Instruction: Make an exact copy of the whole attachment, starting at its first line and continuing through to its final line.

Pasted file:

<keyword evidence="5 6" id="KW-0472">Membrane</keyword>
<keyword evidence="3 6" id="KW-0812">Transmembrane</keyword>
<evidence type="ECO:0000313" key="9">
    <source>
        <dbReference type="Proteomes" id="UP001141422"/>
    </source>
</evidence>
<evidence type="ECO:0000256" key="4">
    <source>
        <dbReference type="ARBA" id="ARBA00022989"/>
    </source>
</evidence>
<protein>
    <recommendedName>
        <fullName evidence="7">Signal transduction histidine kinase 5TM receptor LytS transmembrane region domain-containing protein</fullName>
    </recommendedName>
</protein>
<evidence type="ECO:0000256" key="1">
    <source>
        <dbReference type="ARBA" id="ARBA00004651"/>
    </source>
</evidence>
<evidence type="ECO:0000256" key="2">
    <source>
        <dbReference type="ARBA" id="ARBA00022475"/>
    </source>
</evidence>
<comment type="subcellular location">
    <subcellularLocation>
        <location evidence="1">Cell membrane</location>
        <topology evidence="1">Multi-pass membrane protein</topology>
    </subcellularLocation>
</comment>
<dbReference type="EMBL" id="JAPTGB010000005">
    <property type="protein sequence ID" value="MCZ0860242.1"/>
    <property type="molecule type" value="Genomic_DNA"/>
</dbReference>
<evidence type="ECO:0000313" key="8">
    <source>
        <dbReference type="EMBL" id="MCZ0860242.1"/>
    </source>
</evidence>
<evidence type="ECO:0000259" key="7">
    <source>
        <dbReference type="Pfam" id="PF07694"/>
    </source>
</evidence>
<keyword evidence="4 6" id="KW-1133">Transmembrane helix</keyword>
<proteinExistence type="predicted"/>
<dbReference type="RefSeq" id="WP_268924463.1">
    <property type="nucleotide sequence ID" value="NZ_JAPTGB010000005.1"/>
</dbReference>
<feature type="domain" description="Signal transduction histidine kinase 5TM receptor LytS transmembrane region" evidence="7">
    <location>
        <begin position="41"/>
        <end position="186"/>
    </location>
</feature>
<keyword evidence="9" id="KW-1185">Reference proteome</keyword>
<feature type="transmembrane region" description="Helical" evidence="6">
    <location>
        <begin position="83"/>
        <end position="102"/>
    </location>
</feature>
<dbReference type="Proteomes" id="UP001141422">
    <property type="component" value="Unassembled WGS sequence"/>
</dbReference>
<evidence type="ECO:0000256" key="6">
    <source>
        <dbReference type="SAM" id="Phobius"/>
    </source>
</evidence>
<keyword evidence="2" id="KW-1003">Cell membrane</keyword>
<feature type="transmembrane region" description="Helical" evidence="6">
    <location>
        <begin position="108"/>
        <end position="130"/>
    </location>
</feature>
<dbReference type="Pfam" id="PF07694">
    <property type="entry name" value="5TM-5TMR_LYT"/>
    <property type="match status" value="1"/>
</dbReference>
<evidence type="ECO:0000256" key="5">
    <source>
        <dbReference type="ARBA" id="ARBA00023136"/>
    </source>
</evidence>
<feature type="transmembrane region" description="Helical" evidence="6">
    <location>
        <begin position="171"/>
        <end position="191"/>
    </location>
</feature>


<keyword evidence="5 6" id="KW-0472">Membrane</keyword>
<keyword evidence="3 6" id="KW-0812">Transmembrane</keyword>
<evidence type="ECO:0000313" key="9">
    <source>
        <dbReference type="Proteomes" id="UP001141422"/>
    </source>
</evidence>
<evidence type="ECO:0000256" key="4">
    <source>
        <dbReference type="ARBA" id="ARBA00022989"/>
    </source>
</evidence>
<protein>
    <recommendedName>
        <fullName evidence="7">Signal transduction histidine kinase 5TM receptor LytS transmembrane region domain-containing protein</fullName>
    </recommendedName>
</protein>
<evidence type="ECO:0000256" key="1">
    <source>
        <dbReference type="ARBA" id="ARBA00004651"/>
    </source>
</evidence>
<evidence type="ECO:0000256" key="2">
    <source>
        <dbReference type="ARBA" id="ARBA00022475"/>
    </source>
</evidence>
<comment type="subcellular location">
    <subcellularLocation>
        <location evidence="1">Cell membrane</location>
        <topology evidence="1">Multi-pass membrane protein</topology>
    </subcellularLocation>
</comment>
<dbReference type="EMBL" id="JAPTGB010000005">
    <property type="protein sequence ID" value="MCZ0860242.1"/>
    <property type="molecule type" value="Genomic_DNA"/>
</dbReference>
<evidence type="ECO:0000313" key="8">
    <source>
        <dbReference type="EMBL" id="MCZ0860242.1"/>
    </source>
</evidence>
<evidence type="ECO:0000259" key="7">
    <source>
        <dbReference type="Pfam" id="PF07694"/>
    </source>
</evidence>
<keyword evidence="4 6" id="KW-1133">Transmembrane helix</keyword>
<proteinExistence type="predicted"/>
<dbReference type="RefSeq" id="WP_268924463.1">
    <property type="nucleotide sequence ID" value="NZ_JAPTGB010000005.1"/>
</dbReference>
<feature type="domain" description="Signal transduction histidine kinase 5TM receptor LytS transmembrane region" evidence="7">
    <location>
        <begin position="41"/>
        <end position="186"/>
    </location>
</feature>
<keyword evidence="9" id="KW-1185">Reference proteome</keyword>
<feature type="transmembrane region" description="Helical" evidence="6">
    <location>
        <begin position="83"/>
        <end position="102"/>
    </location>
</feature>
<dbReference type="Proteomes" id="UP001141422">
    <property type="component" value="Unassembled WGS sequence"/>
</dbReference>
<evidence type="ECO:0000256" key="6">
    <source>
        <dbReference type="SAM" id="Phobius"/>
    </source>
</evidence>
<keyword evidence="2" id="KW-1003">Cell membrane</keyword>
<feature type="transmembrane region" description="Helical" evidence="6">
    <location>
        <begin position="108"/>
        <end position="130"/>
    </location>
</feature>
<dbReference type="Pfam" id="PF07694">
    <property type="entry name" value="5TM-5TMR_LYT"/>
    <property type="match status" value="1"/>
</dbReference>
<evidence type="ECO:0000256" key="5">
    <source>
        <dbReference type="ARBA" id="ARBA00023136"/>
    </source>
</evidence>
<feature type="transmembrane region" description="Helical" evidence="6">
    <location>
        <begin position="171"/>
        <end position="191"/>
    </location>
</feature>